Keeping US Military Strong by Making it in USA

For decades, it was axiomatic that the U.S. defense contractors built military equipment for the U.S. military here in the U.S. From ships and submarines to tanks and satellites, building for our military created high-paying and often union jobs for families and kept innovation and technology here.


That was then. This is now.


Today, the common sense arguments to protect the domestic defense industry have given way to free traders who argue it’s a boon for the American taxpayer to have our military purchase cheap gear from off shore. When news broke last year that Huntington-Ingalls Industries was looking abroad to build a drydock for U.S. Navy ships, some in DC defended the decision, saying “I don’t see how buying a drydock – not exactly sensitive technology – from them is any different than buying a bazillion iPhones and TVs.”


But tanks and ships are not telephones or televisions: they are a matter of national security.


Current events have underscored that factories abroad are not immune from the influence of their own governments who might have an interest in sending defective military components to the U.S. In fact, the concern has led the U.S. Military to not use Chinese microelectronics in military gear for fear that malware embedded in the chips could cause jets or missiles to fail. And deep trade ties do not mean that our interests are mutual. The U.S. Senate concluded that the Chinese government – one of our largest trading partners – was behind cyberattacks in the U.S.


But the concerns don’t stop there. Outsourcing our defense industry also can mean we get “[p]oor manufacturing practices in offshore factories that produce problem-plagued products,” notes a 2013 study called “Remaking American Security. Reliable shipping? That can depend on weather, war and piracy, all real impediments to timely delivery of goods.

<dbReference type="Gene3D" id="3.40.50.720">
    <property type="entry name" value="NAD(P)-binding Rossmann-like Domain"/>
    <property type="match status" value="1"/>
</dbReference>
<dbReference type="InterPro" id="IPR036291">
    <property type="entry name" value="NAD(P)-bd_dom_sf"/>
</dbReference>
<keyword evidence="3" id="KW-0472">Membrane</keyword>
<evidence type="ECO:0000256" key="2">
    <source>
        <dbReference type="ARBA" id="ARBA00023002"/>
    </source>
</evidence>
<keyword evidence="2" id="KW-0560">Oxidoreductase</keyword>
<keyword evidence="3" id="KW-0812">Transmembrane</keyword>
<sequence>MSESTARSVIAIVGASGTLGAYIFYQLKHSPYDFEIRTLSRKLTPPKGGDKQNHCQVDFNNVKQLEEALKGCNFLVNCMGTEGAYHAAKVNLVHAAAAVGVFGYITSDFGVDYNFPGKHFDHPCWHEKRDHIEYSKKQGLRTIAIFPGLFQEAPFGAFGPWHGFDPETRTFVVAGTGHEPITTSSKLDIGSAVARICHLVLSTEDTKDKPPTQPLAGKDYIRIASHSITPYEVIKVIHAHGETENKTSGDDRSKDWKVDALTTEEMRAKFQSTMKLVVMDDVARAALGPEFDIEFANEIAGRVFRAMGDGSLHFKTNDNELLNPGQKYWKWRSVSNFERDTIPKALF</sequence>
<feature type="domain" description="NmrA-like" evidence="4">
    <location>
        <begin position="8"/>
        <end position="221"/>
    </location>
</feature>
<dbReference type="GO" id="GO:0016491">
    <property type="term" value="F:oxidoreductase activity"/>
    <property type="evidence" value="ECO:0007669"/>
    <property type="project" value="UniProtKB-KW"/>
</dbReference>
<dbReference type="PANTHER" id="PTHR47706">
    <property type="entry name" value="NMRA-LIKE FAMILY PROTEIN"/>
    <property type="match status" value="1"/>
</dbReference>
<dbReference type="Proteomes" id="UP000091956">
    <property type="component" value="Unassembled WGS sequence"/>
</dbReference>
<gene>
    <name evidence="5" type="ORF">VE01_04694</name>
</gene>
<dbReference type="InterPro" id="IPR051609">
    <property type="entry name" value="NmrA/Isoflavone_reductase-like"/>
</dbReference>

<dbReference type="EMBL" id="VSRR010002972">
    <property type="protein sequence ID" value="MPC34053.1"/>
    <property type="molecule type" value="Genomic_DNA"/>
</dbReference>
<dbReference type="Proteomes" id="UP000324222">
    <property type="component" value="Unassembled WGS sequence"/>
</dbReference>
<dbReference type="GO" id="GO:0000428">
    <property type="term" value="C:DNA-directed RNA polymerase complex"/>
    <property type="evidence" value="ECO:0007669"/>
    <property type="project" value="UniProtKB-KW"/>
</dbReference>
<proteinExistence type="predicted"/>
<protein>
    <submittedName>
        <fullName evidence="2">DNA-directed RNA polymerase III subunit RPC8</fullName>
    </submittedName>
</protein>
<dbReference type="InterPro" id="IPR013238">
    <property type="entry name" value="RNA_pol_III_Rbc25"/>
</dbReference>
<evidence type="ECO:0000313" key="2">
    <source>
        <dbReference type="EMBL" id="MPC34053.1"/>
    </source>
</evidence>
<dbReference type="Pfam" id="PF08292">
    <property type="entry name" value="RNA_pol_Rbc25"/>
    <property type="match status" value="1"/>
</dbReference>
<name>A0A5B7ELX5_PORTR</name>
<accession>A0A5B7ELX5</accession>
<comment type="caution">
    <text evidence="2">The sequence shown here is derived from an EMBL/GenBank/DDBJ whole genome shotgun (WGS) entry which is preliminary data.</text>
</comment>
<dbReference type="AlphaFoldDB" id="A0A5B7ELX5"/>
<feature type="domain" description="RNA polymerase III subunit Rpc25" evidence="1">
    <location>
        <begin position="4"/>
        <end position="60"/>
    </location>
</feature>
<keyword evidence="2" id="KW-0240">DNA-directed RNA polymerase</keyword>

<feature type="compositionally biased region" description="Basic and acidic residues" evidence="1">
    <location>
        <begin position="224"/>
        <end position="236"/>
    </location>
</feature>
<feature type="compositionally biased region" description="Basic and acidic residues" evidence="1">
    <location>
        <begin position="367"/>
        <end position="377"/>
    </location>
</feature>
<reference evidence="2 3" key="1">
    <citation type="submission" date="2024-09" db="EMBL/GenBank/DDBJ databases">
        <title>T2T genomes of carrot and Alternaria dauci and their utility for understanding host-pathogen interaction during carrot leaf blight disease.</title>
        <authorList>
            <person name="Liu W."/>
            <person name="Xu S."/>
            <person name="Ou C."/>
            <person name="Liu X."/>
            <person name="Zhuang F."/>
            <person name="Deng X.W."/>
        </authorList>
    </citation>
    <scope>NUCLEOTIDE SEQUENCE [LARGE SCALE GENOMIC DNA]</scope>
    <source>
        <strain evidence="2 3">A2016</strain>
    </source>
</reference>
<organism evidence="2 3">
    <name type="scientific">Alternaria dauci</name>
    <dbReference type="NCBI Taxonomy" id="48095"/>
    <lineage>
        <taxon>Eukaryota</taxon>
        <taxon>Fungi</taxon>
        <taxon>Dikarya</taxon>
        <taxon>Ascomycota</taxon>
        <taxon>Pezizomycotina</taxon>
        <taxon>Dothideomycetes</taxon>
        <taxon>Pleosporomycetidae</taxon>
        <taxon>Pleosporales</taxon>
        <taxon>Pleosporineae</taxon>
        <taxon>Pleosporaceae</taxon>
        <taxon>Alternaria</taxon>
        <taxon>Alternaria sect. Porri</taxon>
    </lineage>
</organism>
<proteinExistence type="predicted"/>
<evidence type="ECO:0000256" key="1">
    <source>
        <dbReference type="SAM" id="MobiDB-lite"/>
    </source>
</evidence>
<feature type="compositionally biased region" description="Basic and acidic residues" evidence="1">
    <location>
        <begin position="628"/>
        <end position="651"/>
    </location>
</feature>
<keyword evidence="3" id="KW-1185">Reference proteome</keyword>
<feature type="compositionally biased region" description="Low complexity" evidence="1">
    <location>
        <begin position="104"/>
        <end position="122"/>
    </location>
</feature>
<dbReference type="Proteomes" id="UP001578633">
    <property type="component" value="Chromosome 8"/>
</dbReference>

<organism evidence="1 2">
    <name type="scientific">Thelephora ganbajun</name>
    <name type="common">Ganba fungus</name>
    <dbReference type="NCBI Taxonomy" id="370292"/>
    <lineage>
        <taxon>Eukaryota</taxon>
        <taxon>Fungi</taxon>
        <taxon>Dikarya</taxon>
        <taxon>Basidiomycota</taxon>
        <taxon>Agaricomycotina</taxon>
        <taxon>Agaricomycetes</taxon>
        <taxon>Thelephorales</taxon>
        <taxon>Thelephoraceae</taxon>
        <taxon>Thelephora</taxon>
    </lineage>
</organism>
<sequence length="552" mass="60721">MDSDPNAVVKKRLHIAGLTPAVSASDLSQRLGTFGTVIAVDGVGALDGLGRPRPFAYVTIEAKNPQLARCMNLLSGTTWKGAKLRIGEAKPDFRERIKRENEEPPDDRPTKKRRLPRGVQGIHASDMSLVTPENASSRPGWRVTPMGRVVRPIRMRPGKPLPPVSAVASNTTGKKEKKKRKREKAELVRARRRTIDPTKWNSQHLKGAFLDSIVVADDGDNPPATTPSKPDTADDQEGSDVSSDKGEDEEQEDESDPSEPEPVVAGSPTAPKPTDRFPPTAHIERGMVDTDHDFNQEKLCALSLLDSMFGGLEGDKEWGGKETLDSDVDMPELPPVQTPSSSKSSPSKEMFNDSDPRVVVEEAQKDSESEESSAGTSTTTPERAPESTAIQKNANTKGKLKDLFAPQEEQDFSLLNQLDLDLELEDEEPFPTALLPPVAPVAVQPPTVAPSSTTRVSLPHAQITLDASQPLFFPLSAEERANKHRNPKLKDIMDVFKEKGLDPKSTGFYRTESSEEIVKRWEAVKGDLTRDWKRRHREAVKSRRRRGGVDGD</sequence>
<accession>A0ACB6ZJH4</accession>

And then there’s the jobs. Historically, jobs building military equipment have been high-paying and often union jobs, the kind that build the middle class. These days, it’s not always Congress that is fighting to keep the jobs here, but the union worker. UAW members at the Joint Systems Manufacturing Center in Lima, OH assemble and modernize tanks and armored vehicles.


The facility, owned by the U.S. government and operated by General Dynamics, is the only tank manufacturing plant left in the United States. Military budget cuts have hit the plant hard over the years. Working with local officials, UAW members helped form Task Force Lima, which has successfully fought for years to win new investment in the plant. The group has been successful.


There are no quick fixes to this problem. If the most valued metric is achieving the lowest price, then anything that involves human labor will always find U.S. workers falling behind. Changing this starts with policy makers agreeing that it’s a matter of national security to build up our military manufacturing capacity. It means supporting bills that strengthen Buy American provisions. It means supporting organizing so workers themselves can effectively advocate to build the industrial base.